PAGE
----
Thursday, 27 June 2013

Defining adequate compensation

Defining adequate compensation

By Michelle Baran
InsightMassive flooding in Central Europe earlier this month deprived many river cruise passengers of the journey they had paid for, leaving many of them very disappointed and looking for proper compensation. But that begs the question: What kind of compensation is proper?

At least one group of passengers expressed their unhappiness by forwarding to members of the media an email exchange between them and their cruise line in which the passengers requested a full refund for a river cruise they claim was severely damaged by the flooding.

“We missed Koblenz, Speyer, Rudesheim and all the castles along the scenic Rhine River Gorge — which was our primary reason for choosing this particular cruise,” they wrote. “We had a wonderful visit to Marksburg Castle, but it took a multihour bus ride there and back to do so. We paid for eight days on a boat, not partial days on a bus and missed itinerary points. … We did not get what we paid for.”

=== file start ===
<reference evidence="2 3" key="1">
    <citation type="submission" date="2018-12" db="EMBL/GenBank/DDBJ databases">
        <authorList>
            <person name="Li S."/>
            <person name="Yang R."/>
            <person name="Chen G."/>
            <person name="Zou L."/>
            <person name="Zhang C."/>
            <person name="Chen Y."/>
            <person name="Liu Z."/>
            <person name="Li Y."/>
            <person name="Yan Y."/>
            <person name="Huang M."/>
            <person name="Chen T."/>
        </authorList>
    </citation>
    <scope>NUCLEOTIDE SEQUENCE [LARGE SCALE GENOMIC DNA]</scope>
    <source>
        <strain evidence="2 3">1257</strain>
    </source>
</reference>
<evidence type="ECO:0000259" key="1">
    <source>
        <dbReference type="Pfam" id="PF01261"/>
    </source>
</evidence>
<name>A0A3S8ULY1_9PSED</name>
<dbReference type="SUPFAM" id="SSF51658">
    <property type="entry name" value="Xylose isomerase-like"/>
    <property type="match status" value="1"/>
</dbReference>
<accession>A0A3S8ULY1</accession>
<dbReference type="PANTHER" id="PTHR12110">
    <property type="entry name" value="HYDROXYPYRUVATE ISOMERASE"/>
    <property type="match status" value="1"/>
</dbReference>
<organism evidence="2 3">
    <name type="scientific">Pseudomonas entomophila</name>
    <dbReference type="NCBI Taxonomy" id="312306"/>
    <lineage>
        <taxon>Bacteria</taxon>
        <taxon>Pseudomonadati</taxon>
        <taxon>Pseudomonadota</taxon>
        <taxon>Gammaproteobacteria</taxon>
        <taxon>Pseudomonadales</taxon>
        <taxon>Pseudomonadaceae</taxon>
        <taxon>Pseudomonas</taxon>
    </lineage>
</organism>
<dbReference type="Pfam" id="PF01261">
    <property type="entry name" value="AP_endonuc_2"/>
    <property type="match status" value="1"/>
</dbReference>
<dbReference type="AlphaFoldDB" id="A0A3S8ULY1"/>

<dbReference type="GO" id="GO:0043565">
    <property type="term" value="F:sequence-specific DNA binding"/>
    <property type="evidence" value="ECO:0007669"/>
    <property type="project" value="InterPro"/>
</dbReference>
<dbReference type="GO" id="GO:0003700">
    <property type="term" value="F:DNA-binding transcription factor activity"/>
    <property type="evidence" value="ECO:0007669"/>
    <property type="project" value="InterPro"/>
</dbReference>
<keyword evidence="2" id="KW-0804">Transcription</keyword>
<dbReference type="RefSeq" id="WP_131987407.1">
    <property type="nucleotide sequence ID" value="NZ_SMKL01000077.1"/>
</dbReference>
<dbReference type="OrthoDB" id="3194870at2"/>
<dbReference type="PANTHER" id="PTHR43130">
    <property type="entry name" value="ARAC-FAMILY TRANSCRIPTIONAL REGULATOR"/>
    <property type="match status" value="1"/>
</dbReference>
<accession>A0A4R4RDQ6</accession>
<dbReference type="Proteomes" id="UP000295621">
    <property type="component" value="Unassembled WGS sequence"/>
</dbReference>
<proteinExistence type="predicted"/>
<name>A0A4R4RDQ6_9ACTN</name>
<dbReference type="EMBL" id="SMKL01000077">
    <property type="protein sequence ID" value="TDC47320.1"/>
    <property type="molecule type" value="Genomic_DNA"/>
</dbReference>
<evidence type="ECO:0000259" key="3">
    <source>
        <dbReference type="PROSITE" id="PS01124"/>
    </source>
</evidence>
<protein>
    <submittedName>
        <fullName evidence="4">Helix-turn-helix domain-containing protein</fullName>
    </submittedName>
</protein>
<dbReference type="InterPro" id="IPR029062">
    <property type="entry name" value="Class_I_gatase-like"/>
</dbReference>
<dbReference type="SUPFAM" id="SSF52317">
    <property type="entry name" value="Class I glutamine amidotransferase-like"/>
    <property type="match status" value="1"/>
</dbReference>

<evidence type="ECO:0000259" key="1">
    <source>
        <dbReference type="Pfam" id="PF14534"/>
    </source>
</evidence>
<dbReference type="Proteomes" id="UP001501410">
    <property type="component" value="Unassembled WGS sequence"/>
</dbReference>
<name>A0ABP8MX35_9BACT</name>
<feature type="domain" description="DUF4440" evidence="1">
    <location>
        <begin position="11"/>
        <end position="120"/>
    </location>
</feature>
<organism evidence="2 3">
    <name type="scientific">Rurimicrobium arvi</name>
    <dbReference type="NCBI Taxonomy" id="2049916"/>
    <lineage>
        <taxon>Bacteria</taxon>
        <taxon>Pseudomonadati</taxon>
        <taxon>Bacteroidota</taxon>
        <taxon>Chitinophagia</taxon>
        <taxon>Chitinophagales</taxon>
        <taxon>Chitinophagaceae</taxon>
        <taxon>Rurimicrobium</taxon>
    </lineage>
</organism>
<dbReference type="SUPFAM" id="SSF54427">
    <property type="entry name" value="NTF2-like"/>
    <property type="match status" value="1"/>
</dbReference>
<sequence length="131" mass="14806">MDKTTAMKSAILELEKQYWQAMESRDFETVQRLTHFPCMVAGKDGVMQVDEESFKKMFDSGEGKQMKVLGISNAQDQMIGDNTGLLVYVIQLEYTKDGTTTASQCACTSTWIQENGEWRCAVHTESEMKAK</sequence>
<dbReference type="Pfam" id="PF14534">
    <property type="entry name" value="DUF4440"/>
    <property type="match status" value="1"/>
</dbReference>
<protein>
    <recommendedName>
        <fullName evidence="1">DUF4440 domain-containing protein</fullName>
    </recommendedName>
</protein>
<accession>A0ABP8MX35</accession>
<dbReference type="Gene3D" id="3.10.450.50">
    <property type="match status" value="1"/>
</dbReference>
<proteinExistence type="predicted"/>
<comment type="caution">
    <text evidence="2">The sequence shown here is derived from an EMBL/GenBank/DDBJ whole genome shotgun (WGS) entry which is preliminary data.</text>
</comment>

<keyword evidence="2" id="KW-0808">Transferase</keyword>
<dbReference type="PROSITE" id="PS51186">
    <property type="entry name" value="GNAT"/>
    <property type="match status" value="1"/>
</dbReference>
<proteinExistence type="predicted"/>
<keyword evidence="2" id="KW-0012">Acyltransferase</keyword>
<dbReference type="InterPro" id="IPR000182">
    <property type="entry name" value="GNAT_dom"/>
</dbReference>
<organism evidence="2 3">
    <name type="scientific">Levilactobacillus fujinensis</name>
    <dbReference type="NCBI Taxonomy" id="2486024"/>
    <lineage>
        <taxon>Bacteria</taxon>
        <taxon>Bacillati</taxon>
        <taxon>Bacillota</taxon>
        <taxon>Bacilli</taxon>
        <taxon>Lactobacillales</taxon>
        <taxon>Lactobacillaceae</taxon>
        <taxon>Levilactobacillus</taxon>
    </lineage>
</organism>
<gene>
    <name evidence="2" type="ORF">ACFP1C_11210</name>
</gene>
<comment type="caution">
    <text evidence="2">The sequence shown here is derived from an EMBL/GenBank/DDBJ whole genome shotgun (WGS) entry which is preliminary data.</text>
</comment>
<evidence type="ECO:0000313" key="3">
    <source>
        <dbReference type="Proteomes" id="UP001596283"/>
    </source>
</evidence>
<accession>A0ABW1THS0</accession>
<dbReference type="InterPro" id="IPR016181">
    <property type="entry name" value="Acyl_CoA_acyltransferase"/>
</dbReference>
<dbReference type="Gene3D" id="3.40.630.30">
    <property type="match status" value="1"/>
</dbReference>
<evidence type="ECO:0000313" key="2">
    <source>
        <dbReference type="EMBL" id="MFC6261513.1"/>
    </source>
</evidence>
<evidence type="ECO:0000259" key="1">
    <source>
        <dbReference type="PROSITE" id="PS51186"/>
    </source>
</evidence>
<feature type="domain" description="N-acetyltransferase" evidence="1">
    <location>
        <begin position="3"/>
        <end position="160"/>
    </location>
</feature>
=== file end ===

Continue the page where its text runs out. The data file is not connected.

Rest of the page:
MichelleBaran

In this case, the river cruise line explained that because the rains and floods were a force majeure, or act of God, beyond the company’s control, the passengers were not granted a full refund for the disrupted cruise. Instead, they were provided with a future cruise credit.

Whatever the outcome of this individual case, it was certainly one of many individual customer service disputes that each river cruise line had to resolve on a case-by-case basis.

And while the email exchange brought to light the fact that a number of passengers were unhappy with how the crisis was handled, the situation was just as disappointing for the river cruise companies, which lost untold millions of dollars when they were forced to cancel or shorten cruises. And those losses will continue as the companies honor future cruise credits.

While some travelers clearly felt that river cruise companies came up short in terms of customer service and crisis management, the fact is, the cruise lines and passengers alike suffered losses in the path of Central Europe’s surging rivers
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